Anyway, those quinces were haunting, even at a distance, and I found out later that some people just keep whole quinces around for the smell.
However, the web made quinces sound very intimidating.... be sure you have a sharp knife because the skin is very tough, and no one eats raw quince, it's too dry and astringent.
Somewhere in the course of this, I saw a mention of a Southern European(?) recipe which involved simmering quinces in pomegranate juice and black pepper, and simmering meat in it. This sounded intriguing.
I mentioned all this to jonsinger, who said that he like raw quince, thought the general idea was reasonable, and contributed a packet of Grains of Paradise (crocodile pepper) to the cause. Grains of Paradise (great name) is something like black peppercorns, but with less bite and a lot of fruit undertones.
So, here's a very approximate recipe....
3/4 quart of pomegranate juice (real pomegranate juice, which is expensive-- other juices flavored with pomegranate isn't the same)
an apple (probably a winesap)
3/4 of the packet of Grains of Paradise (unfortunately, I don't remember the size of the packet, probably an ounce or a half ounce)
Auntie Arwen's Bon Voyageur mix (black and white pepper and a little cumin)
3 vicious little Indonesian pilipili peppers
some sassafras because it smelled like it might go with everything else
2 little delicata squashes
most of a head of garlic, chopped
about a pound and a half of shoulder steak, chopped into stir-fry size
some olive oil
Being intimidated by what I'd heard about quinces, I decided to peel them, though I didn't use hazmat equipment. The skin was a little thicker than pear skin, and an ordinary peeler was plenty.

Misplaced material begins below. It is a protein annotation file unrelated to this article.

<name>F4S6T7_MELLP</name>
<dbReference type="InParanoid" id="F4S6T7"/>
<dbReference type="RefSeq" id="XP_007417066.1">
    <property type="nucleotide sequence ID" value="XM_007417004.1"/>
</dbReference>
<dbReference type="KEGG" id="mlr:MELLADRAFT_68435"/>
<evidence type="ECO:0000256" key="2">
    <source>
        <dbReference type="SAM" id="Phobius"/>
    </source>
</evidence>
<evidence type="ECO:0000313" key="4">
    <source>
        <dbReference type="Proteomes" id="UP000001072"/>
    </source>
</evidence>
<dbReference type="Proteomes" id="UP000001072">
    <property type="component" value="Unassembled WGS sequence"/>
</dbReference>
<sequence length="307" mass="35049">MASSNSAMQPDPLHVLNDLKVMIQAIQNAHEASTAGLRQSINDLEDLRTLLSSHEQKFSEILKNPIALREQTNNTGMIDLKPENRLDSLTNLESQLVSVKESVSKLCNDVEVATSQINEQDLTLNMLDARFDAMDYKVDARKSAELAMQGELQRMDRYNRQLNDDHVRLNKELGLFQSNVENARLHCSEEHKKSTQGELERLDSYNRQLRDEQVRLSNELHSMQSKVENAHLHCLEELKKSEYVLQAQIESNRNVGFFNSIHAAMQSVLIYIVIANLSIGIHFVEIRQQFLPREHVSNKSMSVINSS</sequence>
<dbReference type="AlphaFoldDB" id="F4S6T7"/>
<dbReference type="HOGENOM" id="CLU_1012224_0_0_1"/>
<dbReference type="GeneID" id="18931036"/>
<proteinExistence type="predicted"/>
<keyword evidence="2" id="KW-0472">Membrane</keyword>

I tried eating a bit. It wasn't as juicy as a pear, and not nearly as sour as a lemon, but very tasty. If I didn't have a Cooking Project and hadn't already bought the pomegranate juice, I would have just eaten them. I don't know whether there's a bunch of wimps on the internet, or "don't eat the quince!" is one of those things people just repeat to each other, or whether I'd lucked into the only sweet and pleasant quinces in the world.
I tasted the peel, and found it was a little sweeter than the quinces and should go into the sauce.
Anyway, I started with the quinces, the pomegranate juice, the cinnamon, a quarter packet of grains of paradise, salt, one pilipili pepper, and cloves, and started simmering.
It was clear at some point (a half an hour? an hour?) that the cloves and cinnamon had taken over and something had to be done. This was when the half packet of grains of paradise, the additional two pilipili peppers, the black and white pepper, and the sassafras happened. I think I also added the apple at that stage.
More simmering. At that point, it tasted pretty interesting. I was in a mood to add things. It wasn't random-- the smoked hot paprika didn't smell harmonious, so it stayed in the jar.
I started the jasmine rice.
I baked the delicata squashes in the microwave and added them. They made the sauce opaque and brown and not as pretty. I'm not sure how much they added to the results, but the results were good, so I think they're a matter of opinion.
I browned the shoulder steak with the garlic in the olive oil, then put it into the simmering sauce.
By the time the beef was cooked through, I was ready to eat, but that turned out to be a little early. The sauce was wonderful (at least if you like strong flavors), but the beef didn't taste like much.
Fortunately, overnight sitting in the sauce in the refrigerator and reheating solved that.
This strikes me as a very flexible recipe format. If I couldn't get quinces, I think it would work with apples, limes, and kiwi fruit. Chicken would be as good as beef. It could be heavy on the herbs or a curry instead of sweet. Cardamom would probably work as an addition to the sweet version. A lot more garlic might be a good idea. Offhand, I can't think of a good substitute for the pomegranate juice.
I generally cook squash in the microwave-- it's very convenient. It's important to prick holes in the skin so that moisture can escape undramatically. Trust me on this. I microwaved a spaghetti squash without pricking holes in it, and it exploded. Fortunately, it knocked the microwave door open, and no further damage was done.
Anyway, are there any reasons to use an oven rather than a microwave for squash?
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